Getting money to the right people: the problems of funding Syria's rebels

The rebels hold no territory and struggle even to maintain communications inside and outside Syria, there is no clear way to deliver funds promised at a conference in Istanbul earlier this month.

Syrian opposition are waiting for aid from Saudi Arabia and other Gulf states to help rebel fighters such as the Free Syrian Army.
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WASHINGTON // Two weeks after their bold promise, Saudi Arabia and other Gulf states have yet to start distributing money from a multimillion-dollar fund designed to prop up Syria's rebels and entice defections from President Bashar Al Assad's army, Syrian opposition members and international officials say.
The cash programme was outlined this month at a conference in Istanbul, where representatives of the United States and more than 60 other nations met to strengthen Syria's opposition and increase pressure on the Al Assad regime.
Hoping to crack Mr Al Assad's support, Washington and its Arab partners seized on the plan as a path forward even as they disagreed on the idea of giving weapons to Syrian rebels.
But the fund's implementation is already beset by problems - basically, how to get the money there and how to make sure it gets to the right people. There is no way to monitor where the money goes as the country veers towards civil war. Because the rebels hold no territory and struggle even to maintain communications inside and outside Syria, there is no clear way to deliver the money.
The problems underscore the larger problem to providing aid of any kind to the Syrian rebellion. The Obama administration recently signed off on US$12 million (Dh44m) in enhanced communications, medical and other "nonlethal" assistance to the opposition, but it is unclear what goods are making their way into Syria and by what means.
Even the recipients are largely unknown, with US officials saying they are still trying to get to know Syria's armed and political opposition better.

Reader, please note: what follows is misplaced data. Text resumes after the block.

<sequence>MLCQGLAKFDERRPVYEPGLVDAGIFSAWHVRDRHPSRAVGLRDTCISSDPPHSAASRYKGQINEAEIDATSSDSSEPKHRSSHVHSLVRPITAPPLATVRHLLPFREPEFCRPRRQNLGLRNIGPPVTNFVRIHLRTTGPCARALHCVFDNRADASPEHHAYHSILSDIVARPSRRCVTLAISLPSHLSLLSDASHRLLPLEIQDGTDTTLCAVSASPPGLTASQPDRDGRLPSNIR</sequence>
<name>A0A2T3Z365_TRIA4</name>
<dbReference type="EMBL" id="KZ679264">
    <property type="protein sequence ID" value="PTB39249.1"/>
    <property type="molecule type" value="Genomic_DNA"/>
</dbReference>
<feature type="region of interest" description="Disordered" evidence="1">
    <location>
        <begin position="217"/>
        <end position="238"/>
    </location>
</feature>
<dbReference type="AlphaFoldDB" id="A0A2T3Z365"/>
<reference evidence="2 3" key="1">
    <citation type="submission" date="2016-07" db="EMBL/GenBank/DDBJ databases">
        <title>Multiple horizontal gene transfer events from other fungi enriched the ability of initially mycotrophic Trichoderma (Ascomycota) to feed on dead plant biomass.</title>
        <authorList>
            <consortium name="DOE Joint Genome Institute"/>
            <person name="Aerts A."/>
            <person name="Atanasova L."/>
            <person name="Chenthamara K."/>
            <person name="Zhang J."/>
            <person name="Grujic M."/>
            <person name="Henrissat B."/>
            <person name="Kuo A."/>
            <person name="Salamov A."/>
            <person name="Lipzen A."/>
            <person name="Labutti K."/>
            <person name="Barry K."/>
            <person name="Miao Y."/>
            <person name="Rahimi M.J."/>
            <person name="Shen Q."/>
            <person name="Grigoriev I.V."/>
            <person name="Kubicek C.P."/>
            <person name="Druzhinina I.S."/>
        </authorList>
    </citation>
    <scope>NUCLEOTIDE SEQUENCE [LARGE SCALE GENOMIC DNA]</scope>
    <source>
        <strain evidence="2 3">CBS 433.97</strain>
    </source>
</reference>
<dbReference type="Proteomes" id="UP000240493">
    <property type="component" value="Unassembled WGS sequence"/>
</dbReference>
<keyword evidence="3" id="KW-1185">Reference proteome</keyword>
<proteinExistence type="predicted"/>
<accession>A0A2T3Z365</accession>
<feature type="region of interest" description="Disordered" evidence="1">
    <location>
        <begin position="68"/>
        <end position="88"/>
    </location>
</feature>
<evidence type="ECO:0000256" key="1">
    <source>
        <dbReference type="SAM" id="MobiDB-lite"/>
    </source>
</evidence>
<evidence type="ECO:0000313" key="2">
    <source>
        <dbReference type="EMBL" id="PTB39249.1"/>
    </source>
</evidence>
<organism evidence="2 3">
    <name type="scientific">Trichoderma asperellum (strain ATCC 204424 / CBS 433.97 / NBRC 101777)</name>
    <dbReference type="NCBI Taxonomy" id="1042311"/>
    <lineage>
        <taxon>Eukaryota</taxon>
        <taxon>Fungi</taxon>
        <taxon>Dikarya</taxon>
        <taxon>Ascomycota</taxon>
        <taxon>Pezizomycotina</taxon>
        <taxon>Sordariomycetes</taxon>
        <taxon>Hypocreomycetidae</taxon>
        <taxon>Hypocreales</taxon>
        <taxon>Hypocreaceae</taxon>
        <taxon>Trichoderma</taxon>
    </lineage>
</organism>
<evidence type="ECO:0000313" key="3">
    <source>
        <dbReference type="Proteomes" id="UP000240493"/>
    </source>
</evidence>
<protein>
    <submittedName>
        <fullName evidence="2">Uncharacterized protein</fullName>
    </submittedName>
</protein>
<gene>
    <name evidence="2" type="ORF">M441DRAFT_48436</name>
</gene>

Other Arab and European countries have made similar pledges of aid that Syrians say they have not seen - five days into a UN-brokered ceasefire that was supposed to allow greater humanitarian and other relief to enter the country. But Mr Al Assad's government has launched more artillery attacks on opposition strongholds, continuing a year of violent repression that has killed more than 10,000 people and put into doubt international aid hopes.
In an effort to ramp up the pressure on Mr Al Assad further, France is convening a meeting today of countries leading the call for the Syrian leader's ouster. Hillary Clinton, the US secretary of state, and the foreign ministers of Qatar and Turkey are among the invitees, a French diplomatic source said. But no significant policy changes are expected at the gathering, according to officials with knowledge of the planning.
Widespread international scepticism over the feasibility of a ceasefire with Mr Al Assad is fuelling the debate over how to help the rebels better defend themselves.
Up to now, it does not appear that any governments are arming the opposition significantly and the US remains firmly opposed, fearful that further militarisation of the conflict could cause more violence and more deaths without necessarily accelerating Mr Al Assad's departure.
Weapons alone may not tip the balance - as was the case last year when western and Arab nations had to go to war to help Libyan rebels defeat Muammar Qaddafi.
In the United States, the Republican senator John McCain has suggested air strikes against Syrian armed forces that are far better trained than Qaddafi's and have much better morale.
The Obama administration has effectively ruled out such an escalation. European countries are unlikely to get militarily involved without the United States, and Turkey has backed off from talk of creating buffer zones along the Syrian border.
Any foreign military action could provoke anger from Russia and China, and open hostility from Iran.
As for the Gulf states, Hilal Khashan, political science professor at the American University of Beirut, doubted whether they would even be willing to pay the bill for the rebellion.
"There is a delicate balance of power in the Gulf," he said. "If the Saudis were to step up operations in Syria, the Iranians can respond by aggravating the situation in the Gulf. The two sides know what they are doing."